“CVS-Aetna could cure that horizontal overlap with a spinoff,” Rovner said. “But I don’t see CVS wanting to spin off its Part D product with 6 million people in it. Perhaps they would be willing to spin off Aetna’s stand-alone Part D business, but I doubt that CVS-Aetna would want to spin off Aetna’s Medicare Advantage [managed care] Part D business.”
These graphics all include data for both “standalone” Medicare Part D plans, which seniors can purchase as optional prescription drug coverage, and prescription drug coverage that is available through Medicare managed care plans, known as Medicare Advantage.
It’s far from legally settled whether standalone Part D plans and Medicare Advantage Part D plans would be considered to be competitors by an antitrust court evaluating CVS-Aetna.
The U.S. District Court for the District of Columbia, in the DOJ’s challenge to Aetna’s merger with Humana, decided Medicare fee-for-service and Medicare Advantage are not substitutes. Defining a narrower market was one of the ways in which the court reached its conclusion that the merger of the two insurers would be anticompetitive.
The Aetna-Humana case “raises the question of whether [a court would] view Part D standalones and Medicare Advantage Part D plans as substitute products,” Rovner said.
These graphics pooled both types of plans together because consumers can purchase one or the other, and there are many indications that seniors view them as substitutes.
“Medicare Advantage is a fast-growing product because, as the current crop of boomers age into Medicare, most of them are used to coming off of an employer plan, which is a PPO type plan, and they feel comfortable in Medicare Advantage,” Rovner said.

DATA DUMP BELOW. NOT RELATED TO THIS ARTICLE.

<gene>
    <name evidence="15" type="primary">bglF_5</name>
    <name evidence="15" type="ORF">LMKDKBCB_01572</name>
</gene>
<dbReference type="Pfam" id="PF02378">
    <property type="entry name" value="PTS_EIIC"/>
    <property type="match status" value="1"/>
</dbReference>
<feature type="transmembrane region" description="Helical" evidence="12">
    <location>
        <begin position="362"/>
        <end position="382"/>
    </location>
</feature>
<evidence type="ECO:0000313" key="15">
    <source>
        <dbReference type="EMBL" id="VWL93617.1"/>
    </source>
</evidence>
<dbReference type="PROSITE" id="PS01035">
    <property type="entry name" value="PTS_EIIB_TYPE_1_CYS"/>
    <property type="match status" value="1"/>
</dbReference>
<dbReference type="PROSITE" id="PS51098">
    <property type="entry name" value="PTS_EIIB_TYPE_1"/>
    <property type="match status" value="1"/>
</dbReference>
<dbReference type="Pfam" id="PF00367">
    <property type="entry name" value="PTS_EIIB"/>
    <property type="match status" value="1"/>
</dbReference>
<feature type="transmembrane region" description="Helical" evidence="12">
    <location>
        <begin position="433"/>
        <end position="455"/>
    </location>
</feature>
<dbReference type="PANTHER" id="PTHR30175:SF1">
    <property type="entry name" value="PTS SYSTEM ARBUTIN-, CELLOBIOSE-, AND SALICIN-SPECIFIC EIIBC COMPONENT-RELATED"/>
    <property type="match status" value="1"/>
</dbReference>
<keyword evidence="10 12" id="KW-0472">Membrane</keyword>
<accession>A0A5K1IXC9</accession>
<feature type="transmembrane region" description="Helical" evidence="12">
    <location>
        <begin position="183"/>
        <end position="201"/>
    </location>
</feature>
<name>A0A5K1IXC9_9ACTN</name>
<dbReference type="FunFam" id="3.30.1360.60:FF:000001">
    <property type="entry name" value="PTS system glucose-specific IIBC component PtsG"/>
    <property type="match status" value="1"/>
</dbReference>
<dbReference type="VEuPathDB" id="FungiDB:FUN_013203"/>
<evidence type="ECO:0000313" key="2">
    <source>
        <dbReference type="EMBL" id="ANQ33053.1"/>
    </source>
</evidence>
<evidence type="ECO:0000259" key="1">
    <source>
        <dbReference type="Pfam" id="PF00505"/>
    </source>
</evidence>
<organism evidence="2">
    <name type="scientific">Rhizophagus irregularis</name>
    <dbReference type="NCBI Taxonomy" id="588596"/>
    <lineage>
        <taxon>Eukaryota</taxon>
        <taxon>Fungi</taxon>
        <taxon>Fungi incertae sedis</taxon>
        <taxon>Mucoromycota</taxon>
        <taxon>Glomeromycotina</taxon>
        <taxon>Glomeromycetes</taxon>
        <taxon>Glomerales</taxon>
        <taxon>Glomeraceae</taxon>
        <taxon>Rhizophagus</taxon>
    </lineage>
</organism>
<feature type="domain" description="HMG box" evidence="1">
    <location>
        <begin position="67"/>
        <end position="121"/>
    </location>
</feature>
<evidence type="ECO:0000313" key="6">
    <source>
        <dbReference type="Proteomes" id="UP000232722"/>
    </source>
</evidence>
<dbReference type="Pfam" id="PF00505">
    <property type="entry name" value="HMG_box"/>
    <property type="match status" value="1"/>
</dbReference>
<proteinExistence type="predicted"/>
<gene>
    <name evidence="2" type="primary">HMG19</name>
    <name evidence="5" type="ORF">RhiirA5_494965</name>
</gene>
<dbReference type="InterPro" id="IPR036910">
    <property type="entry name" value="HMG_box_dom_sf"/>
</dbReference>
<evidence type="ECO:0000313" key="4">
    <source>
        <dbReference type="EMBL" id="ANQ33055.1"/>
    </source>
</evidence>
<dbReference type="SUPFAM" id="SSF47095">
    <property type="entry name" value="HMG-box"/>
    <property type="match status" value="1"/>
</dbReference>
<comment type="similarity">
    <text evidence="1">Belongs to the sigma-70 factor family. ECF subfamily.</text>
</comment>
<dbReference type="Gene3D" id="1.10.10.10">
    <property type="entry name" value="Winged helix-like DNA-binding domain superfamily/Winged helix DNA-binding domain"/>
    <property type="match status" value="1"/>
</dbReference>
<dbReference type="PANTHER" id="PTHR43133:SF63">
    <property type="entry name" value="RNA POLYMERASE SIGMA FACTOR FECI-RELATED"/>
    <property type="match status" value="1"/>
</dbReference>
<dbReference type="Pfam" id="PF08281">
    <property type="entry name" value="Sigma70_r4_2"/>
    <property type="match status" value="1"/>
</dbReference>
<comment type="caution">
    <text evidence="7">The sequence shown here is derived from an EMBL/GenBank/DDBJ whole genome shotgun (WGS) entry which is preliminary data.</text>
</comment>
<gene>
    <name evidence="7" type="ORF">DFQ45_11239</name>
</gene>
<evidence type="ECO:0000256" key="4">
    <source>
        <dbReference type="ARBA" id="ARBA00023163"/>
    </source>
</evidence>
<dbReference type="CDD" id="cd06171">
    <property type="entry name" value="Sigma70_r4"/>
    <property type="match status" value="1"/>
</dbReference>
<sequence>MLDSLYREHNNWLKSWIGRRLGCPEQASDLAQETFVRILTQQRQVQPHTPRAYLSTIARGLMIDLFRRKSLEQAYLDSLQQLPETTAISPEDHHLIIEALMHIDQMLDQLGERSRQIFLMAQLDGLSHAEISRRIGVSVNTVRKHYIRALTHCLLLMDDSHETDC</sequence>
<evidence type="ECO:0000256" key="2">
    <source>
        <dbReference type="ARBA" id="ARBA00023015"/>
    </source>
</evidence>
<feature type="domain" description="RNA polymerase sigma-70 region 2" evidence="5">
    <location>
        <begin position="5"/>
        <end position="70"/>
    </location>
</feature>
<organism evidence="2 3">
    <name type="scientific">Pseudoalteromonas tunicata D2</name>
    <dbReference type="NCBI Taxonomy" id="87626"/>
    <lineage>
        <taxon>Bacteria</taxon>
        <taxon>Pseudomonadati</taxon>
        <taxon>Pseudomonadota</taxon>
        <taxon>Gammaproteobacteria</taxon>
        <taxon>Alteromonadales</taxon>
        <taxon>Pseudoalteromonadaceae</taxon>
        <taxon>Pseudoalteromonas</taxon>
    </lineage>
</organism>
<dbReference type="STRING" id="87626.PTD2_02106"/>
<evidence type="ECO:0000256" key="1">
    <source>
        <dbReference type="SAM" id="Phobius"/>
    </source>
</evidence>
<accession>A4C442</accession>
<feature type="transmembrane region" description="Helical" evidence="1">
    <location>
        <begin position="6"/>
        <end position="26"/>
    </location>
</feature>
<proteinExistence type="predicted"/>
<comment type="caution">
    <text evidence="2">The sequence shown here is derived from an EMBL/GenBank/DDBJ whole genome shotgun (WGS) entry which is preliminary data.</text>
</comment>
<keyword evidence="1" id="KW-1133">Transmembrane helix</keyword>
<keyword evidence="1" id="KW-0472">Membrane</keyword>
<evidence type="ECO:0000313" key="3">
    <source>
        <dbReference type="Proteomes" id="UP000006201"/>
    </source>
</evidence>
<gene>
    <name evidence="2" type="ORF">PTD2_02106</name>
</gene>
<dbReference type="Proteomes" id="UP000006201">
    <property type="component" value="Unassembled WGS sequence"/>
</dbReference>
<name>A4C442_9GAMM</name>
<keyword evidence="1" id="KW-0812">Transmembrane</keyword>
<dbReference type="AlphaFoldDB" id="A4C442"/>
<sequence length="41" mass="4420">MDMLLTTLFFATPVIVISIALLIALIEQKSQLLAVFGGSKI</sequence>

The economics of a potential antitrust enforcement challenge to the CVS-Aetna merger would be complex. Even in a horizontal merger challenge, where the law is well-established, health-care markets are different than the markets for other goods and services.
And, these data don’t reflect exactly the way a court evaluating an antitrust challenge would look at market concentration.
The data are based on enrollment—the number of people in each county who are actually signed up for Part D coverage. So, the data don’t capture the total market of plans that are available. There are plans registered with the CMS in many counties that have no enrollees—presumably these plans aren’t attractive to purchasers because of price or other factors.
In addition, because these data are based on number of enrollees, they don’t account for the total Medicare consumer market, either. Since Medicare prescription coverage is optional, not everyone is enrolled in Part D coverage.
On average, according to CMS data, 26 percent of the Medicaid-eligible population is enrolled in Medicare Advantage prescription drug coverage, while 49 percent have a Part D standalone plan.
So, there are a lot of additional potential customers out there for Medicare prescription drug coverage who aren’t currently enrolled in plans.
“These are the problems that the government’s going to have in figuring out the real competitive impact of the horizontal product overlap in Medicare prescription drug coverage,” Rovner said. “That’s the work that some economist is going to have to do.”